Every industry has unique tools of the trade. Bakers, chefs and home cooks all have a wide range of specialized equipment available to make delicious food using sugar. A little over half of the sugar produced in the United States comes from sugar beets, which are grown on farms in eleven U.S. states. The sugar beet planter, lifter and defoliator are three key pieces of specialized farm equipment that help American sugar beet growers ensure there is real sugar on the shelves of grocery stores and pantries throughout the nation.

Sugar beets are a root crop that thrives in temperate climates where the growing season is about five months long. Farmers plant sugar beets from late March to early May and the process starts by getting the ground ready. A field cultivator, which is pulled by a tractor, has a shank, shovel and spring attached to a toolbar that tills the soil by sliding under the surface of the ground at a depth of 1 to 2 inches. This creates a level seedbed for the sugar beet seeds, which are planted at a depth of 0.5 to 1.25 inches. Cultivating the field also preserves seedbed moisture and helps eliminate early season weeds. Cultivation mixes in fertilizer and maintains enough crop residue on the soil to stop erosion and reduce the chance of wind damage to sugar beet seedlings as they emerge. Planting should be done as soon as possible after tillage before seedbed drying can occur.

After the field is cultivated, it’s time to plant the sugar beet seed! Depending on the model, a sugar beet planter consists of 12, 24 or 48 row units spaced 22 inches apart and pulled by a tractor at about 4 miles per hour. The sugar beet seed is placed into seed boxes on the top of each row unit. As the planter is driven through the field, a pair of disks set at an angle on the front of the planter make a trench opening in the soil.  Then seed plates under the seed boxes select one seed at a time using vacuum pressure. The seed is dropped into a seed tube that deposits it into opening in the soil, and packer wheels on the back of the planter close the seed trench. Sugar beet planters space the seeds 4 to 6 inches apart and plant about 50,000 sugar beet seeds per acre.

By late September and early October, the sugar beets are fully grown and ready to harvest. A mature sugar beet is about a foot long, weighs two to five pounds, and is about 18 percent sucrose. The first step of harvesting sugar beets is to remove or “top” the leaves with a mechanical defoliator. These machines are pulled by tractors and can have 6, 8 or 12 rows. They have steel and rubber flails that spin on shafts and remove most of the sugar beet leaves. Stationary knife blades located at the back of the defoliator called “scalpers” then slice the remnants of the leaf stalks off the tops or “crowns” of the beets. It is very important that all leaves be removed from the sugar beets before they are stored in large outdoor piles. If the leaves aren’t completely removed, they can cause the sugar beets to rot in the pile.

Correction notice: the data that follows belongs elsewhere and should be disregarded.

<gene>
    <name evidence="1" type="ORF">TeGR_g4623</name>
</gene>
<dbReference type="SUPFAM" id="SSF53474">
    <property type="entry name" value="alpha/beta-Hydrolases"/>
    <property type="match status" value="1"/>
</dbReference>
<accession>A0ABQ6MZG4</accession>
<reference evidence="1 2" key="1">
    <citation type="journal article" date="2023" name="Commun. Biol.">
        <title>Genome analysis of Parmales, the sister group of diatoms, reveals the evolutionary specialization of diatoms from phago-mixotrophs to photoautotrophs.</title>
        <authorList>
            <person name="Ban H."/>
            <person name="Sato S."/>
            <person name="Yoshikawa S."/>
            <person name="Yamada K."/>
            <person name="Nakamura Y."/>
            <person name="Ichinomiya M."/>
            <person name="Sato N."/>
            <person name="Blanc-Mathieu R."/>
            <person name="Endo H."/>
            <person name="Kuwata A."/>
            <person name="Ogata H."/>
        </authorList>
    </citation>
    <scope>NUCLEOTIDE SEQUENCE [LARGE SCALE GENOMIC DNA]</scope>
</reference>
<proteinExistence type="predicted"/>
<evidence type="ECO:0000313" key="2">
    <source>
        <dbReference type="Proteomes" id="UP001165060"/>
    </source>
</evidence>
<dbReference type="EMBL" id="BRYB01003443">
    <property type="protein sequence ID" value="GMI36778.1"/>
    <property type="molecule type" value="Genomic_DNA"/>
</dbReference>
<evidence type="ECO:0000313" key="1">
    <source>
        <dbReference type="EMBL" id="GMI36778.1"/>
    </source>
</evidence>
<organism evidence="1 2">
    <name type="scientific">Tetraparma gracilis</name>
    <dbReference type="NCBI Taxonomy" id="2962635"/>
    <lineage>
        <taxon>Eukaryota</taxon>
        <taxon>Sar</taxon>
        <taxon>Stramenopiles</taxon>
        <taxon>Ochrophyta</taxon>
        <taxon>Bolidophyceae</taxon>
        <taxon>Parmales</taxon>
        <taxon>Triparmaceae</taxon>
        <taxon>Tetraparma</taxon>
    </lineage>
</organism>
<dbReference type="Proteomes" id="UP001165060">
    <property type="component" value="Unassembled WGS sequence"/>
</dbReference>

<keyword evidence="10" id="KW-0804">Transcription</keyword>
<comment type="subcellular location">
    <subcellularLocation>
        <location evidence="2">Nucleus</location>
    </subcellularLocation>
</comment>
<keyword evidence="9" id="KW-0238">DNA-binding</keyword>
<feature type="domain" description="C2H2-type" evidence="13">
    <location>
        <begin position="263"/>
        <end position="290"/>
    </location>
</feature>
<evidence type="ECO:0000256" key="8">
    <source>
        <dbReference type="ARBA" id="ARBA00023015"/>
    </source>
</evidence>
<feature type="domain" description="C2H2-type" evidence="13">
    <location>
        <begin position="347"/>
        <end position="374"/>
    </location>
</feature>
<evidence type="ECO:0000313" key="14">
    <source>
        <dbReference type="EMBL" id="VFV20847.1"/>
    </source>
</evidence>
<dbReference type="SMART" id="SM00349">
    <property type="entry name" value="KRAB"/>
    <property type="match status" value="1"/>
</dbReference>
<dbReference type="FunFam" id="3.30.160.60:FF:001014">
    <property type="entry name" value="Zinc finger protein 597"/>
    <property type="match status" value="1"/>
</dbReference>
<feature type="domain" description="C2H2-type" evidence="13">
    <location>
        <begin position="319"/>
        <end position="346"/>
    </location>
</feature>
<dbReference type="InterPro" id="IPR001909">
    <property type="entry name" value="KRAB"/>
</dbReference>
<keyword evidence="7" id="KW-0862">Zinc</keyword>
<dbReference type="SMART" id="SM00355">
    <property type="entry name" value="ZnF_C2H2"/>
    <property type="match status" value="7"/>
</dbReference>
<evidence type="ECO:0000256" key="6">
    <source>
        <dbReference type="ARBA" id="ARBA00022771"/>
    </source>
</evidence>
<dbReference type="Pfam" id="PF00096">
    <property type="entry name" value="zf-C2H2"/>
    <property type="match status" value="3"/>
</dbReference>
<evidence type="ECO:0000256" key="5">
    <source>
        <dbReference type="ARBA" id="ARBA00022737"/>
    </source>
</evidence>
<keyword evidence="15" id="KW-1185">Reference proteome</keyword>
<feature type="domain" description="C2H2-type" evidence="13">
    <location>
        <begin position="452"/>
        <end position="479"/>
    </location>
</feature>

After the sugar beets are “topped,” the sugar beet lifter pulls them out of the soil and loads them onto trucks. Sugar beet lifters have 6, 8 or 12 rows, depending on the model. (There are also self-propelled models which have a lifter, defoliator and tractor all in one unit.)

The lifter is pulled by a separate tractor and has lifter rings made of steel that roll along the ground at a depth of two to four inches. These wheels, which are set at an angle, pinch the sugar beets and lift them vertically out of the ground. About 120 to 200 beets per hundred feet are lifted on each row. The spinning paddle shaft, located above the lifter wheels, then tosses the sugar beets onto spinning grab rolls located behind the lifter wheels. The grab rolls separate the dirt from the sugar beets and move them onto an elevator. The elevator transports the sugar beets up onto a boom arm which extends over the box of a truck driving directly alongside the lifter. The boom arm deposits the sugar beets into the truck. Each truck can haul about 15 to 30 tons of sugar beets per load. When full, the truck delivers the sugar beets to piling sites or factories for storage and processing. The period during which sugar beets are first harvested through to the last beet being processed is called a “campaign.”

A beautiful cake or traditional dessert made with real sugar are perfect ways to mark life’s biggest moments. This specialized sugar beet equipment plants the seeds for a year’s worth of special occasions every spring and ensures the sugar beet crops get to the factories every fall. The factories operate twenty-four hours per day, seven days per week, and provide many employment opportunities in their communities. That’s something to celebrate!

Laura Rutherford

About the Author

Laura Rutherford graduated from the University of North Dakota in 2004 with a degree in Political Science. She is a shareholder in American Crystal Sugar Company and a member of the Red River Valley Sugarbeet Growers Association (RRVSGA), the World Association of Beet and Cane Growers (WABCG), and the American Society of Sugarbeet Technologists. She is on the Board of Directors of the Sugar Industry Biotechnology Council and has published articles for the WABCG, the Red River Valley Sugarbeet Growers Association newsletter, and the British Sugarbeet Review magazine in Cambs, United Kingdom.

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